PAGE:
Discrimination in areas such as conversion, court jurisdiction, property, and inheritance under Malaysia's dual legal system has led religious minorities to become increasingly resentful towards the Muslim majority, sources say. To avoid religious conflict, the Archbishop of Kuala Lumpur called on Christians to play a positive role in Malaysia society and back the administration of the newly-pointed Prime Minister.
In a speech delivered on Merdeka (Independence) Day, Archbishop Murphy Pakiam reminded the audience that Prime Minister Datuk Seri Abdullâh Ahmad Badawi had been stressing the need for “moderation” and encouraging a “dialogues among cultures and religions” to rid the country of “racial and religious fundamentalism” which fuel “violent radicalism”.
According to Italy-based AsiaNews, in a speech before the Ecumenical Council of Churches, Badawi presented himself as “a Muslim who wants to speak to all Malaysians, Muslims and non Muslims alike, someone whose duty is to promote a message of tolerance among the people, in particular in the Muslim majority”.
For Badawi, with humanity and Malaysia facing so many problems, those who love peace and tolerance must act like “beacons of hope.” Religion, in his opinion, must bring out what is good in people, not what is bad. Religion should not be used to fight wars and carry out acts of terror; instead, it should lead people towards solving conflicts, towards peace and a more equitable world order.
Malaysia is a constitutional monarchy and a federation. Under the constitution Islam is the federation’s official religion, but other religions (Christianity, Buddhism, Hinduism, Sikhism, Taoism, Shamanism, traditional animist religions) can “be practiced in peace and harmony”.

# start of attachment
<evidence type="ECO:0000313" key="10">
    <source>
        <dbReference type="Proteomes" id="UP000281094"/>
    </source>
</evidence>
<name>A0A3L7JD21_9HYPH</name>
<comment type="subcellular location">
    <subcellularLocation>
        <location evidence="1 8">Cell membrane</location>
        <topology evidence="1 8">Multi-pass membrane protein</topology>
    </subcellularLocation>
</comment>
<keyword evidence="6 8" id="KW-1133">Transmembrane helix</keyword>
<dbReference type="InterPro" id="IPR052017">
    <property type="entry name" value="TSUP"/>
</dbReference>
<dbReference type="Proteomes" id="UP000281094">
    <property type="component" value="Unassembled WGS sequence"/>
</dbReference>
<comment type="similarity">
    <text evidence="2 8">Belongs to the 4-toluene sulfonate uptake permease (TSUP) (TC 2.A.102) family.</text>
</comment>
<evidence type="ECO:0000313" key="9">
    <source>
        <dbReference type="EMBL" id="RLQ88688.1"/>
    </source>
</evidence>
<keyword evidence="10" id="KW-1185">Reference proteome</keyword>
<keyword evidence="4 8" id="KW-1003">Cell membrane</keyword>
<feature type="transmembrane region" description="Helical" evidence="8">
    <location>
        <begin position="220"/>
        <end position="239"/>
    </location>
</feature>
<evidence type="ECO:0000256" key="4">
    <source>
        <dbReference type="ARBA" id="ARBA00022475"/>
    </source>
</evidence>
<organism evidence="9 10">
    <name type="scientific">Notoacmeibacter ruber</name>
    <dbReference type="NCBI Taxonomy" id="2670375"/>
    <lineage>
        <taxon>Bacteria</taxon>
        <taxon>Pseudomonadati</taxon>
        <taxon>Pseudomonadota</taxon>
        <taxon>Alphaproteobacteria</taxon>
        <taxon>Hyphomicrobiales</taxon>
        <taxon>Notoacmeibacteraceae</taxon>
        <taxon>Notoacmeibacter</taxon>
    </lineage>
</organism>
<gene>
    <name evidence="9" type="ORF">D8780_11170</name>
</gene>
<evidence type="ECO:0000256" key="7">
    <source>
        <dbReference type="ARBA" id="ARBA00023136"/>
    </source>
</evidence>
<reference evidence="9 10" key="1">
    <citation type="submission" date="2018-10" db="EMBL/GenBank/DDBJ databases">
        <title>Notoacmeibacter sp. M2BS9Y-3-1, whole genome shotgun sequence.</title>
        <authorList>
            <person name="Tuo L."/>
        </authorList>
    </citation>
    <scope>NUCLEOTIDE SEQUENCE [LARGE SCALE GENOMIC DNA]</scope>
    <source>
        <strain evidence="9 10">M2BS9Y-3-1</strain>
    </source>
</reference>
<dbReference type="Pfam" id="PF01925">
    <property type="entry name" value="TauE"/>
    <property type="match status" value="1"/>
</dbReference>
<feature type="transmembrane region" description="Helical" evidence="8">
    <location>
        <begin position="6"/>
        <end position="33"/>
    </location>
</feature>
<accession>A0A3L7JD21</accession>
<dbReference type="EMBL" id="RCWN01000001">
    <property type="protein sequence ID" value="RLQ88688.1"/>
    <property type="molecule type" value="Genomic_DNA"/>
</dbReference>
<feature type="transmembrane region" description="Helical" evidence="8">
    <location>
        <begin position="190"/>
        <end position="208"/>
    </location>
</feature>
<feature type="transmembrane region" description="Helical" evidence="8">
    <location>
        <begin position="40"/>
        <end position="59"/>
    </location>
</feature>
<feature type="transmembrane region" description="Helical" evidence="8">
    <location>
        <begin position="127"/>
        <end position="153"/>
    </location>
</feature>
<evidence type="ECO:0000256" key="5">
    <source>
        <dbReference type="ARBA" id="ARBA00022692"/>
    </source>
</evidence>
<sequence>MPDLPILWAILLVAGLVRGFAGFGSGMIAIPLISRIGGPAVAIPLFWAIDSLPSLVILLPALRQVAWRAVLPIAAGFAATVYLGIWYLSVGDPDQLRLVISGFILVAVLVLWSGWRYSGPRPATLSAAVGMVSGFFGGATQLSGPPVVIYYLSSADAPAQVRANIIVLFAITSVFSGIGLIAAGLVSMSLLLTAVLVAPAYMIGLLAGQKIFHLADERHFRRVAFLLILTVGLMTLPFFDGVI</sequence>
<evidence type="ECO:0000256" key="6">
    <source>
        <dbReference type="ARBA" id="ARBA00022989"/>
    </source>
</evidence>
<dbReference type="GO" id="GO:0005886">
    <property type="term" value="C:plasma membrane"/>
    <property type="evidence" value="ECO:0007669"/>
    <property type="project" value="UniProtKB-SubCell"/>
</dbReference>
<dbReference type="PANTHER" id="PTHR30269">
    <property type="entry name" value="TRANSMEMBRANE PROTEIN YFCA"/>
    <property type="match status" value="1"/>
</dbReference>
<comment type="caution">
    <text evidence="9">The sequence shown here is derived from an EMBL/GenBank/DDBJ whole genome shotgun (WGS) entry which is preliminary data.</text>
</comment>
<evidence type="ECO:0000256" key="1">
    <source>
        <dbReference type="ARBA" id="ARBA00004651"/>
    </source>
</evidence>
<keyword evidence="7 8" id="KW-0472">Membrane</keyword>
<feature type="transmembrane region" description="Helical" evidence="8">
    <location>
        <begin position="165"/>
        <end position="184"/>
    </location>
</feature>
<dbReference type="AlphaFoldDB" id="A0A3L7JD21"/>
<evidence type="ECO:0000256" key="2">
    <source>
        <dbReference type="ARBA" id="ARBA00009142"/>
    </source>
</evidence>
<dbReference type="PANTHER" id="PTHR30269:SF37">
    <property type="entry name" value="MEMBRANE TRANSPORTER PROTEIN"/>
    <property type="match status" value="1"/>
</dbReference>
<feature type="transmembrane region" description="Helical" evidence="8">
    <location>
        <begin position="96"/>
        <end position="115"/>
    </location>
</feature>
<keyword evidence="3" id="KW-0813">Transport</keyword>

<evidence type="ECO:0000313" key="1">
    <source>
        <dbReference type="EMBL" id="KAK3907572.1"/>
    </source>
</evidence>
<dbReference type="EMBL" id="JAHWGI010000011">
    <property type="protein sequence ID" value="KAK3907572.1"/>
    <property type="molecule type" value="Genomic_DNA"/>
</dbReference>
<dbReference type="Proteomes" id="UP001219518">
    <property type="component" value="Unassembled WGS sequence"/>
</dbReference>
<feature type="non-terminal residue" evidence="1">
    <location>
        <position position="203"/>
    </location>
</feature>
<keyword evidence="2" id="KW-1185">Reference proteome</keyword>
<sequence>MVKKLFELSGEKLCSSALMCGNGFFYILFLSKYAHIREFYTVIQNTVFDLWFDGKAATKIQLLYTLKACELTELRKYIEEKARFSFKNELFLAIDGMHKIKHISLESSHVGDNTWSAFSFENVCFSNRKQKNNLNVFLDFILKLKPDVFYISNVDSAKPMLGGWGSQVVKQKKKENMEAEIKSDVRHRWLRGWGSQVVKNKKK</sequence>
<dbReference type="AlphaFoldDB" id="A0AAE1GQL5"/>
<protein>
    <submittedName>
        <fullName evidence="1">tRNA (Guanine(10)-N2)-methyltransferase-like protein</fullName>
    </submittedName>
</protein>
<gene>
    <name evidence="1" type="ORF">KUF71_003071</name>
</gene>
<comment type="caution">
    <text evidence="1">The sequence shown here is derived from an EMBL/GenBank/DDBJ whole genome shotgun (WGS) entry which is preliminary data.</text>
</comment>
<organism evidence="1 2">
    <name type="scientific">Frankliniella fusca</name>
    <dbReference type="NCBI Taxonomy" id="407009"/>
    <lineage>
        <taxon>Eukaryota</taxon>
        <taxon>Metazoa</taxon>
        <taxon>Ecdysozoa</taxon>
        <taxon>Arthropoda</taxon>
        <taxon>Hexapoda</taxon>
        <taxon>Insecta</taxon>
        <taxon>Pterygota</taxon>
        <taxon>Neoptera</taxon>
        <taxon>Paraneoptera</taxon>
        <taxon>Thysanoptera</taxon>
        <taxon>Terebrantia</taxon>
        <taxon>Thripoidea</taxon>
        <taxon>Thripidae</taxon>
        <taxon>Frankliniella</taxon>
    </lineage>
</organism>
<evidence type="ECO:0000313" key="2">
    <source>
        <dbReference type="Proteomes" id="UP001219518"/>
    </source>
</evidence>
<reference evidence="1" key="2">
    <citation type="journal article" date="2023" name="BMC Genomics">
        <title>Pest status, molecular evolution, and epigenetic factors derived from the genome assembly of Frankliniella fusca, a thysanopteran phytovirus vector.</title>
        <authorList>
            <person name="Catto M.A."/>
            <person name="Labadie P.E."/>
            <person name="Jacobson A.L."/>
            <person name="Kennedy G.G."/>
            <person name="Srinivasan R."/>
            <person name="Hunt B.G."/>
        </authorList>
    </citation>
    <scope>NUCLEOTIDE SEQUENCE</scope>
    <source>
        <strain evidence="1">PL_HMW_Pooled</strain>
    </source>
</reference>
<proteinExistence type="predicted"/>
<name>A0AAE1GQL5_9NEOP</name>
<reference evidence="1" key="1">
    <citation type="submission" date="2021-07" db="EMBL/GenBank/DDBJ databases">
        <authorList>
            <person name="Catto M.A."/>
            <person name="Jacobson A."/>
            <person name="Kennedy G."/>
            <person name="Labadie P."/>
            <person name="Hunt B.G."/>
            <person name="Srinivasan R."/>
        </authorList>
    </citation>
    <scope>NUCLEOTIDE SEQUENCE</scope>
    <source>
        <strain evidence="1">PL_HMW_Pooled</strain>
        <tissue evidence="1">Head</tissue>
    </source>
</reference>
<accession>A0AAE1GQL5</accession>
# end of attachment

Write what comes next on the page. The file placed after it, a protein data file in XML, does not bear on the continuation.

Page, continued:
The document goes further in protecting religious freedom for it states that “no person shall be required to receive instruction in or take part in any ceremony or act of worship of a religion other than his own” and that “the religion of a person under the age of eighteen years shall be decided by his parent or guardian.” On the basis of these principles, Malaysia’s bishops maintain that “it is not in the best interests of the child” that a parent convert him, or her or do so without the knowledge of the other parent. For this reason they urge government and parliament to adopt laws requiring courts to uphold and protect constitutionally-guaranteed freedom of religion and parental rights.
When the Federation of Malaya was first founded in 1948 (changing its name to Malaysia in 1963) the newly-independent country adopted a constitution designed to reconcile its many races and religions and guarantee their rights.
However, according to the Voice of the Martyrs, the government not only considers Islam to be an essential part of the ethnic Malay identity, but they consider all ethnic Malays legally Muslims. VOM reports that while non-Malays are free to convert to Islam, conversion from Islam to any other religion is strongly discouraged. Fortunately, legislation to punish converts from Islam was rejected by the government, as long as those who do convert does not defame Islam after their conversion.